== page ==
As Americans enter the Thanksgiving season, some District-based organizations are trying to help local citizens weather the economic storm still playing out. Area residents can pay off debts, save money, fund education, buy homes and start new businesses with assistance from the Capital Area Asset Builders (CAAB).

Offered twice a week at CAAB’s home office in Northwest Washington, the classes are divided into five, two-hour modules about money behavior. “We want to build an ongoing relationship with our clients”, said Marcella Harshbarger, president of the CAAB Board. “We want CAAB to be more known in the community.”

Now partnering with the Washington, D.C. Links chapter, new organizations members like WUSA 9 co-anchor Andrea Roane can share the District’s best-kept secret to help residents match their money for home and business ownership, or fund higher education. “It was a perfect linking together of the two organizations (CAAB and Links),” said Roane. “We have similar goals – service to the community.”

Other new Links members like Maureen Lewis, Janice Anderson and Gwen McCall support CAAB because it’s helped 284 residents purchase homes, 312 residents further their education, 78 residents start or expand a business, helped people save over $640,000 and earn more than $1.9 million in matching funds, yielding total asset investments over $2.6 million.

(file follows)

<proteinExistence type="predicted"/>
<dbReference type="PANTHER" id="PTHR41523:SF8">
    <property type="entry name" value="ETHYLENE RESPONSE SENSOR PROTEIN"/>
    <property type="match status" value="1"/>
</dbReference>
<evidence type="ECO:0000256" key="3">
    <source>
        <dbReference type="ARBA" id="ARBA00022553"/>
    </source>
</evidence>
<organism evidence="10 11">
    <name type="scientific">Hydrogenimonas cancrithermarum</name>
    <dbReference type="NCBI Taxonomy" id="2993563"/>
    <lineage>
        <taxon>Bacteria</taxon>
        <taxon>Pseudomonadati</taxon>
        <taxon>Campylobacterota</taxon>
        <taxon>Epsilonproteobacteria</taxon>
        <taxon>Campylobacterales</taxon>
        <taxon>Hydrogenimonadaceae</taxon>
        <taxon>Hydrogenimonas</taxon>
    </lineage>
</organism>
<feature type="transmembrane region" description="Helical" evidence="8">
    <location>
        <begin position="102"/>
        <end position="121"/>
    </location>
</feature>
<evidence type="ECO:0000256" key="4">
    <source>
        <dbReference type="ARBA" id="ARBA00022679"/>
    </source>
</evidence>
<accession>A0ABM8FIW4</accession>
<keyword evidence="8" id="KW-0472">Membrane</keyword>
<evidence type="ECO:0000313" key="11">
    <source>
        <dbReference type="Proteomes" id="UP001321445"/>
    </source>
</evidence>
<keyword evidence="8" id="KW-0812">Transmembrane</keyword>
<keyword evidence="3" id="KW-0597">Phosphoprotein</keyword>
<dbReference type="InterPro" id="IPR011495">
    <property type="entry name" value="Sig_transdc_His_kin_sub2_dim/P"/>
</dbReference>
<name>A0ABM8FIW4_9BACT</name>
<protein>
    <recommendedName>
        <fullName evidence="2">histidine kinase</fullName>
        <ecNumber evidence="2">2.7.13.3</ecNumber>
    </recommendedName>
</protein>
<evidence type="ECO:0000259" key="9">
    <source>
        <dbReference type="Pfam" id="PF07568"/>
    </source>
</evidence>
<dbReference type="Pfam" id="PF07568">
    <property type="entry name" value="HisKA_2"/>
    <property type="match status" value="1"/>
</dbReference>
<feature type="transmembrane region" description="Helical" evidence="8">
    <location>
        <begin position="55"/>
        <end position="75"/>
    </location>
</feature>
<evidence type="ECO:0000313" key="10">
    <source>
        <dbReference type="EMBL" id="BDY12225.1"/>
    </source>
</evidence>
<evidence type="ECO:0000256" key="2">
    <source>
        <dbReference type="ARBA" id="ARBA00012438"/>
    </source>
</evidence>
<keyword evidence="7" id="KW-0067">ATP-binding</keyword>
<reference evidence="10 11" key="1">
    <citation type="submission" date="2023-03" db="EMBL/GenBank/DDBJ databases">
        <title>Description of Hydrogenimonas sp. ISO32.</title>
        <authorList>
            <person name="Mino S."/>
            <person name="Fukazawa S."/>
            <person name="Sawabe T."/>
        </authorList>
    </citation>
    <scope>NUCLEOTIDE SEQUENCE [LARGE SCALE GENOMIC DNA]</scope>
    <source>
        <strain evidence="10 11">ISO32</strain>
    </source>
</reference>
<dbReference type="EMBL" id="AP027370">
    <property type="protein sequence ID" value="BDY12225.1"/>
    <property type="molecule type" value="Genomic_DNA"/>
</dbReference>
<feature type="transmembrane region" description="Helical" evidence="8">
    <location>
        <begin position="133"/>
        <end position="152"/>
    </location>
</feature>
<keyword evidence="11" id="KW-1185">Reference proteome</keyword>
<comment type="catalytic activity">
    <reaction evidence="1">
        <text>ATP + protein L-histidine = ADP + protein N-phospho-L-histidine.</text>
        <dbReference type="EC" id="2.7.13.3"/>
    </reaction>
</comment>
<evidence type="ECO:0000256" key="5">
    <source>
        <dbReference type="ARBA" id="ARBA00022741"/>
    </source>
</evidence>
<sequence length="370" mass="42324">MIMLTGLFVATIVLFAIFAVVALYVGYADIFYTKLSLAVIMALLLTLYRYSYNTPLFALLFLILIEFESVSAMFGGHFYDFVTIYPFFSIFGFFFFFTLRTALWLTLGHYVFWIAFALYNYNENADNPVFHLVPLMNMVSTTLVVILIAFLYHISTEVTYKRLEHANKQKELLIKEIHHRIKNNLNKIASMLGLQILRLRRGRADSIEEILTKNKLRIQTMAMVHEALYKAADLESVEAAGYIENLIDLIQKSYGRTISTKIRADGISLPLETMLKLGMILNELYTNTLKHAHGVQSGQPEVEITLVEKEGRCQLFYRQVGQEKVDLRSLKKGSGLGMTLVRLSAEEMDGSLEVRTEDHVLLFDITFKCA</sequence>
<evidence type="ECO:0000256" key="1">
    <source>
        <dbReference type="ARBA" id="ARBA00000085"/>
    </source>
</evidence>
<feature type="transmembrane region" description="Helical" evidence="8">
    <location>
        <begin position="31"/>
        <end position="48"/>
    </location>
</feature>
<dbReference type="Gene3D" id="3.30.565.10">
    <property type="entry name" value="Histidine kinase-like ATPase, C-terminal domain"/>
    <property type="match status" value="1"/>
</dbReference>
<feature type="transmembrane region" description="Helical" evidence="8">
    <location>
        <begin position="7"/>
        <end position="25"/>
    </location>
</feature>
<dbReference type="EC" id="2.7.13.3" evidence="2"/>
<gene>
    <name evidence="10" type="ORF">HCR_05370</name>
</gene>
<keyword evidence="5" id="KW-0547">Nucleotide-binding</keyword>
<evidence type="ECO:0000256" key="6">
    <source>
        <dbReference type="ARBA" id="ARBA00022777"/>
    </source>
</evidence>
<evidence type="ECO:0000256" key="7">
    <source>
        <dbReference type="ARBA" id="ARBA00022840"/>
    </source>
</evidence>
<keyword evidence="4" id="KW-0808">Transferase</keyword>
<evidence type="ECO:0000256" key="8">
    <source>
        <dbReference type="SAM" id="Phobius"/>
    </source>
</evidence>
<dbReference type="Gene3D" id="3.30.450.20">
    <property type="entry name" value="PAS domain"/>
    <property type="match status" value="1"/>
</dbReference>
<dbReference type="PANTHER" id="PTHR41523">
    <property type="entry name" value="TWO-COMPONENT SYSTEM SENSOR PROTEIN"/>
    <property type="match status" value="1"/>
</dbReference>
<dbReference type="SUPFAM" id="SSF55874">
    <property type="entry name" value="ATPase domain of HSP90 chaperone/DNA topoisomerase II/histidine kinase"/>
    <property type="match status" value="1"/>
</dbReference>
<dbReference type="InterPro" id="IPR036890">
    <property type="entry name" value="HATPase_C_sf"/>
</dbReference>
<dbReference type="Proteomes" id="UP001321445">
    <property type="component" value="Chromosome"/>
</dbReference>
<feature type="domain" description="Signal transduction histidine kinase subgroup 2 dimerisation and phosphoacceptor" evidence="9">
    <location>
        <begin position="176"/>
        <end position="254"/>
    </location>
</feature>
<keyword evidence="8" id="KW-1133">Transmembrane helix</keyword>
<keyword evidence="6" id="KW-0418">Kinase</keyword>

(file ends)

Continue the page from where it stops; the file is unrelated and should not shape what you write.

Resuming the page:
D.C. residents like Shani Lee Huggins and her husband purchased a home with CAAB’s six-month $3,000 matching savings programs, and were educated through CAAB’s Money Management 101 course. “CAAB fosters healthy savings”, said Huggins. “They prepare you to practice saving, having a goal, and keeping it.”

Walk-in residents like Huggins can take advantage of CAAB’s free 10-hour financial education series to learn about budgeting, money management, credit skills, emergency funding, and saving money. Its programs help low and moderate-income individuals and families who are struggling to stay out of debt while making ends meet. “A three- month emergency fund is now a nine-month emergency fund,” said CAAB Executive Director Maurita Coley. “People are now taking jobs that are paying less are getting back on track by learning how to save money.”

CAAB, founded in 1996 during Moriah Fund meetings, is an incorporated 501(c) 3 non-profit organization promoting economic inclusion that aims to narrow the gap of income and wealth in ever-changing economy.

CAAB is located at 1801 K Street, NW, Suite M100, N.W. For more information visit caab.org.